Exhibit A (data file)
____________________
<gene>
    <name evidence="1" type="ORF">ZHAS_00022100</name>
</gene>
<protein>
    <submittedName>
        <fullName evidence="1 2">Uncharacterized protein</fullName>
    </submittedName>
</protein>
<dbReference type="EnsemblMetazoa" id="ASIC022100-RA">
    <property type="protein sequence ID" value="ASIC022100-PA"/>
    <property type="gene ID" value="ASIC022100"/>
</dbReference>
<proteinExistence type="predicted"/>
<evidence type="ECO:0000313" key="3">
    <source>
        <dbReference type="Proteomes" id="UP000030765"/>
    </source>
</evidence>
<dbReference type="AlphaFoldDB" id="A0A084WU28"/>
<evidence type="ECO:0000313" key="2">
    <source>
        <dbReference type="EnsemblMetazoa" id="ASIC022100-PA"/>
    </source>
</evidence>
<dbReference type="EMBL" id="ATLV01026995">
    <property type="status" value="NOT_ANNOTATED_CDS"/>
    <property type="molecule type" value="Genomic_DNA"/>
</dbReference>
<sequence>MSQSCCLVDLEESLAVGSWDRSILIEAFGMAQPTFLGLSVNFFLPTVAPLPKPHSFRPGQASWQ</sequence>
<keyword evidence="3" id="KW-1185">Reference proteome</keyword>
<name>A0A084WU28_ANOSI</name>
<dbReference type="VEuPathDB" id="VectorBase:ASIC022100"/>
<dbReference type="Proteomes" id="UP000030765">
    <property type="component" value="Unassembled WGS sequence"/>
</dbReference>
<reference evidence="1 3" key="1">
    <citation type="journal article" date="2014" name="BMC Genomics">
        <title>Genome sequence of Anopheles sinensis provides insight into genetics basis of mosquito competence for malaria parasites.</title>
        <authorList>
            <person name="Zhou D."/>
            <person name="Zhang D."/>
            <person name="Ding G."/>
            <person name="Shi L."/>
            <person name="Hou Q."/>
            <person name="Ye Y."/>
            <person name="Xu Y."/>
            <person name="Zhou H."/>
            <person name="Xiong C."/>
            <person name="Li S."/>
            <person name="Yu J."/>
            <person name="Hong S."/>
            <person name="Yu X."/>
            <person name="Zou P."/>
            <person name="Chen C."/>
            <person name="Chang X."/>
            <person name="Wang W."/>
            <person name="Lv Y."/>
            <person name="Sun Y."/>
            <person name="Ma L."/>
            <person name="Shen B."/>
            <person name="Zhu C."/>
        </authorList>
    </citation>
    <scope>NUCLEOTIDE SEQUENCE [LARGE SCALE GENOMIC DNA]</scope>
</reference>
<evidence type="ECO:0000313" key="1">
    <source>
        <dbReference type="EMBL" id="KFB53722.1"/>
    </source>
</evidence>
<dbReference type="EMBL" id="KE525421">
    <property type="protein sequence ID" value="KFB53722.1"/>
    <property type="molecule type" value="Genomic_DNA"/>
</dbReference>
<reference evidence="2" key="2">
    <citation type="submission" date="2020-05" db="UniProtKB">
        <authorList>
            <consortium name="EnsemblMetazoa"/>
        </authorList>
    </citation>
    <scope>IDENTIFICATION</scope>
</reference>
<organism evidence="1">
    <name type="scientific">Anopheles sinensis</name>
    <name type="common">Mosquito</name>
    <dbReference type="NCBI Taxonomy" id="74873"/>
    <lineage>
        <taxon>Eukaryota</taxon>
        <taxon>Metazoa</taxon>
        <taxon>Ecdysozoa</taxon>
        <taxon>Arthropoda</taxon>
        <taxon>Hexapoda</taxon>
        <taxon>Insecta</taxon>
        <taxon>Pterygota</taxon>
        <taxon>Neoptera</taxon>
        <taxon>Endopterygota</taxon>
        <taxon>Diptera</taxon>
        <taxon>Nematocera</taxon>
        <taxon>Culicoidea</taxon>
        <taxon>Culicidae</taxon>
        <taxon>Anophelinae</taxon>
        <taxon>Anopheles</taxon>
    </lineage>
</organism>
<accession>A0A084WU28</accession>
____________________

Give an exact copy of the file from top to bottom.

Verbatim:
<gene>
    <name evidence="1" type="ORF">ZHAS_00022100</name>
</gene>
<protein>
    <submittedName>
        <fullName evidence="1 2">Uncharacterized protein</fullName>
    </submittedName>
</protein>
<dbReference type="EnsemblMetazoa" id="ASIC022100-RA">
    <property type="protein sequence ID" value="ASIC022100-PA"/>
    <property type="gene ID" value="ASIC022100"/>
</dbReference>
<proteinExistence type="predicted"/>
<evidence type="ECO:0000313" key="3">
    <source>
        <dbReference type="Proteomes" id="UP000030765"/>
    </source>
</evidence>
<dbReference type="AlphaFoldDB" id="A0A084WU28"/>
<evidence type="ECO:0000313" key="2">
    <source>
        <dbReference type="EnsemblMetazoa" id="ASIC022100-PA"/>
    </source>
</evidence>
<dbReference type="EMBL" id="ATLV01026995">
    <property type="status" value="NOT_ANNOTATED_CDS"/>
    <property type="molecule type" value="Genomic_DNA"/>
</dbReference>
<sequence>MSQSCCLVDLEESLAVGSWDRSILIEAFGMAQPTFLGLSVNFFLPTVAPLPKPHSFRPGQASWQ</sequence>
<keyword evidence="3" id="KW-1185">Reference proteome</keyword>
<name>A0A084WU28_ANOSI</name>
<dbReference type="VEuPathDB" id="VectorBase:ASIC022100"/>
<dbReference type="Proteomes" id="UP000030765">
    <property type="component" value="Unassembled WGS sequence"/>
</dbReference>
<reference evidence="1 3" key="1">
    <citation type="journal article" date="2014" name="BMC Genomics">
        <title>Genome sequence of Anopheles sinensis provides insight into genetics basis of mosquito competence for malaria parasites.</title>
        <authorList>
            <person name="Zhou D."/>
            <person name="Zhang D."/>
            <person name="Ding G."/>
            <person name="Shi L."/>
            <person name="Hou Q."/>
            <person name="Ye Y."/>
            <person name="Xu Y."/>
            <person name="Zhou H."/>
            <person name="Xiong C."/>
            <person name="Li S."/>
            <person name="Yu J."/>
            <person name="Hong S."/>
            <person name="Yu X."/>
            <person name="Zou P."/>
            <person name="Chen C."/>
            <person name="Chang X."/>
            <person name="Wang W."/>
            <person name="Lv Y."/>
            <person name="Sun Y."/>
            <person name="Ma L."/>
            <person name="Shen B."/>
            <person name="Zhu C."/>
        </authorList>
    </citation>
    <scope>NUCLEOTIDE SEQUENCE [LARGE SCALE GENOMIC DNA]</scope>
</reference>
<evidence type="ECO:0000313" key="1">
    <source>
        <dbReference type="EMBL" id="KFB53722.1"/>
    </source>
</evidence>
<dbReference type="EMBL" id="KE525421">
    <property type="protein sequence ID" value="KFB53722.1"/>
    <property type="molecule type" value="Genomic_DNA"/>
</dbReference>
<reference evidence="2" key="2">
    <citation type="submission" date="2020-05" db="UniProtKB">
        <authorList>
            <consortium name="EnsemblMetazoa"/>
        </authorList>
    </citation>
    <scope>IDENTIFICATION</scope>
</reference>
<organism evidence="1">
    <name type="scientific">Anopheles sinensis</name>
    <name type="common">Mosquito</name>
    <dbReference type="NCBI Taxonomy" id="74873"/>
    <lineage>
        <taxon>Eukaryota</taxon>
        <taxon>Metazoa</taxon>
        <taxon>Ecdysozoa</taxon>
        <taxon>Arthropoda</taxon>
        <taxon>Hexapoda</taxon>
        <taxon>Insecta</taxon>
        <taxon>Pterygota</taxon>
        <taxon>Neoptera</taxon>
        <taxon>Endopterygota</taxon>
        <taxon>Diptera</taxon>
        <taxon>Nematocera</taxon>
        <taxon>Culicoidea</taxon>
        <taxon>Culicidae</taxon>
        <taxon>Anophelinae</taxon>
        <taxon>Anopheles</taxon>
    </lineage>
</organism>
<accession>A0A084WU28</accession>